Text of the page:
[Trigger warning: this post talks about self-harm]
I missed out on most of my twenties because of my mental health and I do sometimes wish I could relive those lost years.
I was 19 when I started experiencing problems – it was a mix of highs and lows.
When I was depressed I hated everything about myself. I was numb and I used to self-harm as a way of trying to counteract that feeling of nothingness.
During the highs, I get this overpowering need to save the world. I’ve experienced visual and audial hallucinations and during one of these “episodes” I wrote an 8-page plan on how I was going to change the world.
I’ve been in hospital six times and nearly sectioned twice.
I’ve tried countless different concoctions of medication and it took about 11 years to get the right one for me.
Mental health is not an exact science. I’ve been diagnosed with depression in the past, but later, I started to show signs of Bipolar Affective Disorder. This opens up another door of medication and treatment. Waiting for my medication to kick in regularly took so long that I’ve often wondered if I would ever feel better.
Unfortunately, we don’t have enough evidence to be able to personalise treatment and that’s where research could really change the lives of people with mental health conditions. Through conducting appropriate research, we can start to come away from this ‘one-size-fits-all’ approach and focus more on the individual.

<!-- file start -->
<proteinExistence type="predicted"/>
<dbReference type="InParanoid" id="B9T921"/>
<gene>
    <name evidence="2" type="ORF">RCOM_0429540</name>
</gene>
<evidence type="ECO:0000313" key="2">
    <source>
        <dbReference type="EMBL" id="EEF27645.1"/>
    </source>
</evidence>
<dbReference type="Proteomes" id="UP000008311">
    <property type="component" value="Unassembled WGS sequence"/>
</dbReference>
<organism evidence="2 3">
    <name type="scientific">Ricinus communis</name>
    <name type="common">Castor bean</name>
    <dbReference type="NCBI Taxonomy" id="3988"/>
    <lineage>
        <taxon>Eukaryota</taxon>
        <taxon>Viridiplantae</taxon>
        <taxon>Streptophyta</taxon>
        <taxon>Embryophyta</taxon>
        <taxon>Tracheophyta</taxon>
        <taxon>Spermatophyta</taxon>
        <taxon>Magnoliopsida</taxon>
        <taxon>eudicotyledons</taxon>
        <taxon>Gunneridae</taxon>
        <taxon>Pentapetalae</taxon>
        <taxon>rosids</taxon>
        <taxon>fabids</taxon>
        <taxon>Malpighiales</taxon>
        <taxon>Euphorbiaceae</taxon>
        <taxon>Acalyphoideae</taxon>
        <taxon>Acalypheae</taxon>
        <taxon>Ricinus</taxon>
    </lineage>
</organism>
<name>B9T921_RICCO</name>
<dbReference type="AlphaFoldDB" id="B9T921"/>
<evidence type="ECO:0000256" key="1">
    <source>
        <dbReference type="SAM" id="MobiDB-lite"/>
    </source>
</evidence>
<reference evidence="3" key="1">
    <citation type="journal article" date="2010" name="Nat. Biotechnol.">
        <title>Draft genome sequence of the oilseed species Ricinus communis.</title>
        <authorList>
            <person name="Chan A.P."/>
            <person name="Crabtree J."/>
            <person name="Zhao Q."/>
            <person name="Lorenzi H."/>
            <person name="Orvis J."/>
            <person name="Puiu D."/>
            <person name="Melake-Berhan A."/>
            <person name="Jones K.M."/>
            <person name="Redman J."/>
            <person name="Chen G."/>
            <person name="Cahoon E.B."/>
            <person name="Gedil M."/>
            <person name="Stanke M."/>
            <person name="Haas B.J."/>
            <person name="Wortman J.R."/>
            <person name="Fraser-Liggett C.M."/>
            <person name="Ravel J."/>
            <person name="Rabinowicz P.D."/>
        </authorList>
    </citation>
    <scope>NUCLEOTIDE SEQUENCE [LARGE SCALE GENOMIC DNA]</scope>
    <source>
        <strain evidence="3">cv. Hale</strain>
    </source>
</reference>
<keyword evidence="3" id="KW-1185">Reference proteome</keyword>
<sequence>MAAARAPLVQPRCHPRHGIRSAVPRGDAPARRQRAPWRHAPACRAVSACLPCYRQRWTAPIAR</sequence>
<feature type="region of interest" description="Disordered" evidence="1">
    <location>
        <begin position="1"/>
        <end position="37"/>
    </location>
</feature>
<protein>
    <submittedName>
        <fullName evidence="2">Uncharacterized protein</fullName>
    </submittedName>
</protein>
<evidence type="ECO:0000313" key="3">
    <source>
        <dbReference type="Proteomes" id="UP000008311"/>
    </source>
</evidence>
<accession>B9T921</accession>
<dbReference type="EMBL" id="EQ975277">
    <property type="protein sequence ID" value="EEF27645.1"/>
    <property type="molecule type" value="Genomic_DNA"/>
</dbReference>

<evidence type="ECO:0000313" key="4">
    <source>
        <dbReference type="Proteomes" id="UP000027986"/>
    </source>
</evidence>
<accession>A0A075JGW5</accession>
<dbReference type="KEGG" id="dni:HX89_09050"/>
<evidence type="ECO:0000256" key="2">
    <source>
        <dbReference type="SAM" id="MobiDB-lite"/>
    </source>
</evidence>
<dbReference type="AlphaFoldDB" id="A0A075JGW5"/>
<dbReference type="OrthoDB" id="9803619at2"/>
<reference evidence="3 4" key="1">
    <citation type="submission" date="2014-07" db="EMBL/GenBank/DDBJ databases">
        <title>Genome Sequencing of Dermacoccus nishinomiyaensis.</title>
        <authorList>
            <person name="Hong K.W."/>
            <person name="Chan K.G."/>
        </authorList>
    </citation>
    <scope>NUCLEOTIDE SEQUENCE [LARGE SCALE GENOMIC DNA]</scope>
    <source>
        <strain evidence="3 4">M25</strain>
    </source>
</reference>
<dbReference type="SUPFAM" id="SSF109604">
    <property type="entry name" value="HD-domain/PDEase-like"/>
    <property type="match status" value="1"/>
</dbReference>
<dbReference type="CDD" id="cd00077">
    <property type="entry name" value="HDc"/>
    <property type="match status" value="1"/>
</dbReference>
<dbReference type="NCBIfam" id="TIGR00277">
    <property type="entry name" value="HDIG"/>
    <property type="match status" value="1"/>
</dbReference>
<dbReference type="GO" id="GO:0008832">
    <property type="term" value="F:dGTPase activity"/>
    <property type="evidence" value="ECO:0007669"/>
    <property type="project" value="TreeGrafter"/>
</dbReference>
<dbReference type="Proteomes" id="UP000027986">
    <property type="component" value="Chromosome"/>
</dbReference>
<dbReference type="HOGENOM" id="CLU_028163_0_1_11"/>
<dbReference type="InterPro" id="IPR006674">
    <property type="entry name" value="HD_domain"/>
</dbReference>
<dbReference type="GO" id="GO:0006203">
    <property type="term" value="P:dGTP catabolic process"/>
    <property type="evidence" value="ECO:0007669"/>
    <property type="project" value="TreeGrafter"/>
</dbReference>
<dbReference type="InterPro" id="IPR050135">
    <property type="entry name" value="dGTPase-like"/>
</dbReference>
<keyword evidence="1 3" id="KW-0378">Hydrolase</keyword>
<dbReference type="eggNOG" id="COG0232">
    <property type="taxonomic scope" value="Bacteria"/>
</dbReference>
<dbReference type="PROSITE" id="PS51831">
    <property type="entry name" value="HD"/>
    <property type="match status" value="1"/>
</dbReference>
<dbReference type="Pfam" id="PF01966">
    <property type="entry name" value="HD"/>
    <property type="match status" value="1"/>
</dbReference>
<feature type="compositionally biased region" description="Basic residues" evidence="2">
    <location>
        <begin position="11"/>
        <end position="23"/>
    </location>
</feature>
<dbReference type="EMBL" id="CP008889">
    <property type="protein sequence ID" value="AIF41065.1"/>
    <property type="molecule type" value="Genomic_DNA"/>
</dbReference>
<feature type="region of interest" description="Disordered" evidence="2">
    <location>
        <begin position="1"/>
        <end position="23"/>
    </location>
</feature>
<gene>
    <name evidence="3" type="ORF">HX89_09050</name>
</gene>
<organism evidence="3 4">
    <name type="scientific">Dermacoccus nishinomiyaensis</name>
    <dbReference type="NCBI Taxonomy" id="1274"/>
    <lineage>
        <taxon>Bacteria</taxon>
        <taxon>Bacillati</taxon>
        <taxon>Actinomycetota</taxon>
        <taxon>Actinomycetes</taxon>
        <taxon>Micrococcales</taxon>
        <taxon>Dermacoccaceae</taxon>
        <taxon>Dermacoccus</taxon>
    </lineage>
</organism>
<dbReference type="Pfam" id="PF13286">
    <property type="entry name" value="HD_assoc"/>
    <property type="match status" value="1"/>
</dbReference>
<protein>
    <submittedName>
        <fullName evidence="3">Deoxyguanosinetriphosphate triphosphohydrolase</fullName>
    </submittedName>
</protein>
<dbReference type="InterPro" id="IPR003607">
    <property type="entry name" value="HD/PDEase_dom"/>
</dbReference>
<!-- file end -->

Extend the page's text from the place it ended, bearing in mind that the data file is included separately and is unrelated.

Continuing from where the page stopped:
Research should be working towards making mental health equal to physical health – both in how treatments and in people’s attitudes towards them. I also have a stoma and for me, this really demonstrates the stigma that people facing mental illness encounter compared to people with physical health problems.
If Cancer Research UK hadn’t been funded and supported like it has been, we wouldn’t have the breakthroughs and treatments we have for cancer. The same needs to be done for mental health.
Although the medication I’m on at the moment is good, it’s not perfect. Over the years mixing and matching different psychiatric drugs has caused a cognitive impairment which will probably never improve. This has affected my career. If research could find better treatments with less side-effects, that could be life-changing for so many people in the mental health system.
So in the next 10 years, I want MQ to find a better world for people like me facing mental illness.
At MQ, we’re working to better personalise mental health treatments with numerous projects including our work with Dr Miranda Wolpert getting young people the right care, Dr Bronwyn Graham investigating hormone levels, Dr Robert DeRubeis creating an algorithm to get people to the best treatment and Dr Claire Gillan matching people to the right antidepressant for them.
Last updated: 14 November 2017